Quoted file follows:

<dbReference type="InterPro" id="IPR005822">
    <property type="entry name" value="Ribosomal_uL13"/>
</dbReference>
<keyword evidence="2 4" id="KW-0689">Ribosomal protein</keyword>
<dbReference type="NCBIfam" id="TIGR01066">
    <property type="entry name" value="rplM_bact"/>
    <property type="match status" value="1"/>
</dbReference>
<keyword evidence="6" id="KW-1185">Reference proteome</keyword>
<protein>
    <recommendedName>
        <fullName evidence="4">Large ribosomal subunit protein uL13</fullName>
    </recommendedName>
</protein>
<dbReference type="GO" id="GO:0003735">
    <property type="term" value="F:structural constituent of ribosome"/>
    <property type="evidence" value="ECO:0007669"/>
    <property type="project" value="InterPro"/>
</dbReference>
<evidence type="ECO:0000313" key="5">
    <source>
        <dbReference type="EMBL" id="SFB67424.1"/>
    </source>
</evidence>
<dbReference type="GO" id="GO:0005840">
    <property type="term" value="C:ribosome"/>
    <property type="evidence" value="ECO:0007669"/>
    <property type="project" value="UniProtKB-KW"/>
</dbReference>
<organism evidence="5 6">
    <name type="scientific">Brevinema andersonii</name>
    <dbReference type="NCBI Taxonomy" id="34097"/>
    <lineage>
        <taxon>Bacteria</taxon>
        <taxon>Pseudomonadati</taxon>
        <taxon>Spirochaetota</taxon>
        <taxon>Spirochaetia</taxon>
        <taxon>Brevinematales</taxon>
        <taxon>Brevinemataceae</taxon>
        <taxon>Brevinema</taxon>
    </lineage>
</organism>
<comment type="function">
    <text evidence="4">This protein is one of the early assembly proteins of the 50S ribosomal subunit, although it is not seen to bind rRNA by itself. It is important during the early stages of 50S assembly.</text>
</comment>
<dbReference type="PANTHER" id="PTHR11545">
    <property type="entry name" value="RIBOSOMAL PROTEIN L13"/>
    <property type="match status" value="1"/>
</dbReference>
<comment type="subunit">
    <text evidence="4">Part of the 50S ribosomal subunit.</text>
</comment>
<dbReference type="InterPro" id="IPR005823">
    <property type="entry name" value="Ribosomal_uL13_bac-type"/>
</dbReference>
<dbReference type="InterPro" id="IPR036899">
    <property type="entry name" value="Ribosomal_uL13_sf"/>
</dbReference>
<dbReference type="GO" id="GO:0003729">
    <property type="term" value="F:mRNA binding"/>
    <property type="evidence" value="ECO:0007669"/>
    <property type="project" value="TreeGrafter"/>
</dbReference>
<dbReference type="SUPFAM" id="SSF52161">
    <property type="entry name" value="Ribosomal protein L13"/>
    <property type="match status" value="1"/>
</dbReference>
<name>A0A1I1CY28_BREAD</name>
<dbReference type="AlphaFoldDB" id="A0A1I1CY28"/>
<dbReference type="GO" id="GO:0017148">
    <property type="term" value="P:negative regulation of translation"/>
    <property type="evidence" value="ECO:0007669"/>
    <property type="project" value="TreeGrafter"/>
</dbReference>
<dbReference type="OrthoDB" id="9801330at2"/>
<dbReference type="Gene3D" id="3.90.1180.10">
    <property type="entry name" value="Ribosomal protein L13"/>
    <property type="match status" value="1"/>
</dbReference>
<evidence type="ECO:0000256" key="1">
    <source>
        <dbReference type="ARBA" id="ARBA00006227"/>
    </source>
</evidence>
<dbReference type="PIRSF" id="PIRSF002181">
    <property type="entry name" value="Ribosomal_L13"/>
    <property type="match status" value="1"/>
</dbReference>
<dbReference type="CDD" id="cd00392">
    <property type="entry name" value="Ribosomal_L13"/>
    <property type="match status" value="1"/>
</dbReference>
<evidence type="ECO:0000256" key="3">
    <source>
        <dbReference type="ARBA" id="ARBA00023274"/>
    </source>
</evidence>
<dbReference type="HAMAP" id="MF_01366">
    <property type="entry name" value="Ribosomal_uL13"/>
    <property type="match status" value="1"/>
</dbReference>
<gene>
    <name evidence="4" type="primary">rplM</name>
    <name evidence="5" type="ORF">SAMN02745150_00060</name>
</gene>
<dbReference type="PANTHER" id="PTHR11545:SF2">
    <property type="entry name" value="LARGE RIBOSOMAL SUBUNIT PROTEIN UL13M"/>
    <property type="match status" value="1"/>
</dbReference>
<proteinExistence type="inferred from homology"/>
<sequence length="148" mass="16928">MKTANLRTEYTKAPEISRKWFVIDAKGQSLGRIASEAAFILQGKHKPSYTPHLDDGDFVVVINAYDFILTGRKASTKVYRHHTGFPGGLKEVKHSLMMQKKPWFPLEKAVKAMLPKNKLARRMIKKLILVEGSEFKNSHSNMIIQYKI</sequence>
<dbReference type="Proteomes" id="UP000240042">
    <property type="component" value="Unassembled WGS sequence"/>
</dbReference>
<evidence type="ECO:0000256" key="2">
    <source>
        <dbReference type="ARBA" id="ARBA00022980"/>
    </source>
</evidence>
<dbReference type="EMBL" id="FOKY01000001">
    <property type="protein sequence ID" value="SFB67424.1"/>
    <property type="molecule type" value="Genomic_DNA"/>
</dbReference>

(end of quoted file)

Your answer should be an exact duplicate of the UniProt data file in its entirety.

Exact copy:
<dbReference type="InterPro" id="IPR005822">
    <property type="entry name" value="Ribosomal_uL13"/>
</dbReference>
<keyword evidence="2 4" id="KW-0689">Ribosomal protein</keyword>
<dbReference type="NCBIfam" id="TIGR01066">
    <property type="entry name" value="rplM_bact"/>
    <property type="match status" value="1"/>
</dbReference>
<keyword evidence="6" id="KW-1185">Reference proteome</keyword>
<protein>
    <recommendedName>
        <fullName evidence="4">Large ribosomal subunit protein uL13</fullName>
    </recommendedName>
</protein>
<dbReference type="GO" id="GO:0003735">
    <property type="term" value="F:structural constituent of ribosome"/>
    <property type="evidence" value="ECO:0007669"/>
    <property type="project" value="InterPro"/>
</dbReference>
<evidence type="ECO:0000313" key="5">
    <source>
        <dbReference type="EMBL" id="SFB67424.1"/>
    </source>
</evidence>
<dbReference type="GO" id="GO:0005840">
    <property type="term" value="C:ribosome"/>
    <property type="evidence" value="ECO:0007669"/>
    <property type="project" value="UniProtKB-KW"/>
</dbReference>
<organism evidence="5 6">
    <name type="scientific">Brevinema andersonii</name>
    <dbReference type="NCBI Taxonomy" id="34097"/>
    <lineage>
        <taxon>Bacteria</taxon>
        <taxon>Pseudomonadati</taxon>
        <taxon>Spirochaetota</taxon>
        <taxon>Spirochaetia</taxon>
        <taxon>Brevinematales</taxon>
        <taxon>Brevinemataceae</taxon>
        <taxon>Brevinema</taxon>
    </lineage>
</organism>
<comment type="function">
    <text evidence="4">This protein is one of the early assembly proteins of the 50S ribosomal subunit, although it is not seen to bind rRNA by itself. It is important during the early stages of 50S assembly.</text>
</comment>
<dbReference type="PANTHER" id="PTHR11545">
    <property type="entry name" value="RIBOSOMAL PROTEIN L13"/>
    <property type="match status" value="1"/>
</dbReference>
<comment type="subunit">
    <text evidence="4">Part of the 50S ribosomal subunit.</text>
</comment>
<dbReference type="InterPro" id="IPR005823">
    <property type="entry name" value="Ribosomal_uL13_bac-type"/>
</dbReference>
<dbReference type="InterPro" id="IPR036899">
    <property type="entry name" value="Ribosomal_uL13_sf"/>
</dbReference>
<dbReference type="GO" id="GO:0003729">
    <property type="term" value="F:mRNA binding"/>
    <property type="evidence" value="ECO:0007669"/>
    <property type="project" value="TreeGrafter"/>
</dbReference>
<dbReference type="SUPFAM" id="SSF52161">
    <property type="entry name" value="Ribosomal protein L13"/>
    <property type="match status" value="1"/>
</dbReference>
<name>A0A1I1CY28_BREAD</name>
<dbReference type="AlphaFoldDB" id="A0A1I1CY28"/>
<dbReference type="GO" id="GO:0017148">
    <property type="term" value="P:negative regulation of translation"/>
    <property type="evidence" value="ECO:0007669"/>
    <property type="project" value="TreeGrafter"/>
</dbReference>
<dbReference type="OrthoDB" id="9801330at2"/>
<dbReference type="Gene3D" id="3.90.1180.10">
    <property type="entry name" value="Ribosomal protein L13"/>
    <property type="match status" value="1"/>
</dbReference>
<evidence type="ECO:0000256" key="1">
    <source>
        <dbReference type="ARBA" id="ARBA00006227"/>
    </source>
</evidence>
<dbReference type="PIRSF" id="PIRSF002181">
    <property type="entry name" value="Ribosomal_L13"/>
    <property type="match status" value="1"/>
</dbReference>
<dbReference type="CDD" id="cd00392">
    <property type="entry name" value="Ribosomal_L13"/>
    <property type="match status" value="1"/>
</dbReference>
<evidence type="ECO:0000256" key="3">
    <source>
        <dbReference type="ARBA" id="ARBA00023274"/>
    </source>
</evidence>
<dbReference type="HAMAP" id="MF_01366">
    <property type="entry name" value="Ribosomal_uL13"/>
    <property type="match status" value="1"/>
</dbReference>
<gene>
    <name evidence="4" type="primary">rplM</name>
    <name evidence="5" type="ORF">SAMN02745150_00060</name>
</gene>
<dbReference type="PANTHER" id="PTHR11545:SF2">
    <property type="entry name" value="LARGE RIBOSOMAL SUBUNIT PROTEIN UL13M"/>
    <property type="match status" value="1"/>
</dbReference>
<proteinExistence type="inferred from homology"/>
<sequence length="148" mass="16928">MKTANLRTEYTKAPEISRKWFVIDAKGQSLGRIASEAAFILQGKHKPSYTPHLDDGDFVVVINAYDFILTGRKASTKVYRHHTGFPGGLKEVKHSLMMQKKPWFPLEKAVKAMLPKNKLARRMIKKLILVEGSEFKNSHSNMIIQYKI</sequence>
<dbReference type="Proteomes" id="UP000240042">
    <property type="component" value="Unassembled WGS sequence"/>
</dbReference>
<evidence type="ECO:0000256" key="2">
    <source>
        <dbReference type="ARBA" id="ARBA00022980"/>
    </source>
</evidence>
<dbReference type="EMBL" id="FOKY01000001">
    <property type="protein sequence ID" value="SFB67424.1"/>
    <property type="molecule type" value="Genomic_DNA"/>
</dbReference>